Elam Atwater and Mary J. (Barker) Fenn
From history by Henry Hudson Hutchins
.....ELAM ATWATER. FENN made an exploratory trip into Allegan County in 1851 with partner Elisha Mix;  where there were already a number of others in the surrounding territory. He found six families living in the Manlius settlement and a number of hardy pioneers had taken up residence in the woods. In Ganges township he found Levi Loomis being there since 1840,  plus Arba N. Crawford,  Sprague Collins,  John Goodeve.  Harrison Hutchins was settled on the banks of Hutchins Lake;  and George Veeder,  John Billings,  James McCormick and the Wadsworth family lived in little clearings in the woods, but the future site of Fennville had yet to attract its first settler, it was just a mud hole.

.....Fenn and Mix returned to their homes in the east and prepared their families for the trip west. They packed every tool and implement they thought would be needed to cut, saw, split and dig with and correspondingly large tools thought to handle large timber.  They brought six 7½ lb axes (found 3½ would have been better).  All of their effects were shipped by Northern Transportation boats to Chicago, from there by the scow "D. R. Holt".  Mr. Mix came in early March, 1852 to select a site and build a house, ready for the families who would follow him in May.

.....Lumber was hauled from Mann's mill over an almost bottomless bed of mud, over roots and around stumps for just fifty cents a thousand to the Benson 80 acre home, halfway to the site of Fennville, see 1873 map. The families did come in May, they were Mrs. Elisha Mix; E. Mix Jr.; Miss Rosa Mix; Benjamin Crawford and Miss Abigal J. Wright who were later married; Elam Atwater Fenn and wife; and daughter Lydia Irene Fenn.  Arriving in Kalamazoo they were greeted by Mr. Mix and S. A. Morrison and a large, strong, two-horse wagon. The first night they stayed in the old Otsego Hall Hotel, the second night, after passing through Allegan, they stayed at the hotel in Pine Planes.  This story is displayed in more detail at the book "Early Years". Living did not go well during the first months, Some returned to New York but Fenn stuck it out, using his 7½ lb ax he had cleared twelve acres by spring and all was ready for crops before fall.

.....Fenn history can be viewed on the John Crane Page, and explaining the marriage of  Lydia Irene Fenn to Henry Lee Blakeslee.
.....Fenn was still living in the  village of Manlius attempting with little success to be a pioneer farmer.  A saw mill had been erected in section 29 where Fenn and Stephen Atwater purchased it.   Atwater deeded 50 acres to Fenn in Clyde Twp. on the east side of the swamp.  Fenn purchased another 20 acres adjoining to the west.  In 1860 they moved the mill to this property. Mr. Atwater  retired from the business and Levi Loomis took his place, making the firm "Loomis and Fenn".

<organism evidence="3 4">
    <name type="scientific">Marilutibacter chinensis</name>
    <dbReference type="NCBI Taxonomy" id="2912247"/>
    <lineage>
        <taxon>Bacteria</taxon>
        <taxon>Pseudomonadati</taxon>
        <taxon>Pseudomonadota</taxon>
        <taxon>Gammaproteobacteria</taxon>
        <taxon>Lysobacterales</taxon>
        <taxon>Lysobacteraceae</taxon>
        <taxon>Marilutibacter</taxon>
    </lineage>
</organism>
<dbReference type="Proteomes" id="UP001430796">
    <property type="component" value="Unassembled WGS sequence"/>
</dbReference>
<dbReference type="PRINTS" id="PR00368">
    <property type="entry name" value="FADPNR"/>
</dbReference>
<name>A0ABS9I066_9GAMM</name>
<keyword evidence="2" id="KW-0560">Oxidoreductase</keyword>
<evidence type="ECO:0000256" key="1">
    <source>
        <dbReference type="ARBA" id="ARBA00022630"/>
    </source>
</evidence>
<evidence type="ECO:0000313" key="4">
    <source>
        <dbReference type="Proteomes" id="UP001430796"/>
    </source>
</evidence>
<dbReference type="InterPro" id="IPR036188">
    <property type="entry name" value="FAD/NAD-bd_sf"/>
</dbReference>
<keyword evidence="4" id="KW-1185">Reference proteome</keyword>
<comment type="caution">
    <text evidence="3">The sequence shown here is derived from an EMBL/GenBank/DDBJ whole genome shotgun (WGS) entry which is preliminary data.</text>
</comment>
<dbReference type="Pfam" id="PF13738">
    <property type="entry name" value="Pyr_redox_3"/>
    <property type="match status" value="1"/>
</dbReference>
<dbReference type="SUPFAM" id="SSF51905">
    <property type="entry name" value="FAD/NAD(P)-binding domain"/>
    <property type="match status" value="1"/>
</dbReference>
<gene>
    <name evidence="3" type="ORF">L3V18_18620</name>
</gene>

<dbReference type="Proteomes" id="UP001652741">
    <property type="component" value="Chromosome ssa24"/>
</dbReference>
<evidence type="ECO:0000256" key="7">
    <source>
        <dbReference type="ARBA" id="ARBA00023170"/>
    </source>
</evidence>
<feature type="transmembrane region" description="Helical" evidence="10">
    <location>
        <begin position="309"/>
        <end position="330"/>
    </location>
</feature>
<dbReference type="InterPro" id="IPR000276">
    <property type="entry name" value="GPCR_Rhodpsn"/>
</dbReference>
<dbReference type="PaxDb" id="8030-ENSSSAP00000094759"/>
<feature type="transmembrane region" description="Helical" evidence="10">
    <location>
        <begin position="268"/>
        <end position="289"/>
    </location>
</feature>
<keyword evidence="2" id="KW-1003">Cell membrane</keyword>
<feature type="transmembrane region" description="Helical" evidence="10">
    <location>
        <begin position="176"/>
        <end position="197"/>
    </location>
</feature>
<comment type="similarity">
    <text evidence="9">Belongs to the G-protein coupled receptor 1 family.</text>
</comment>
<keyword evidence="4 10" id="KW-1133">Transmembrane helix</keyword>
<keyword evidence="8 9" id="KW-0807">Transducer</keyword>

.....The first mill was a small steam-powered factory with one upright saw and one edger, such as that pictured left.  It had a quick working engine with direct connection, the saw being attached to the engine shaft and the speed of the saw controlled by the sawer who gauged the steam power by means of a lever.  The mill did a fair business for several years and burned in 1865.

.....In 1866 the first post office was opened which was called "Fenn's Mill", the first postmaster being Elam Atwater Fenn.  Tradition has it that the first stamp for canceling letters was carved with a jack knife by Jack Reeves and remained in use for more than a year.
.....The name of "Fennville" was adopted by the new "Chicago and Michigan Lake Shore Rail Road" as approved by postmaster E. A. Fenn in 1871.

.....Fenn's 2nd house was located on what became lot 48 in Fennville's First Addition plated by Elisha Mix in 1871.  Wilson's  Addition soon followed  just east of the low area and where the village stores were first built.  This all happened about the same time of  "The "Fire of 1871".  City workers  as recently  as 1920  reported  that  far beneath the fill and pavement of Main Street are the remains of the old corduroy road that once crossed the swamp.

Elma Atwater Fenn became village president of Allegan.

Not to be confused with E. A. Fenn, i.e. Elizabeth Anne Fenn.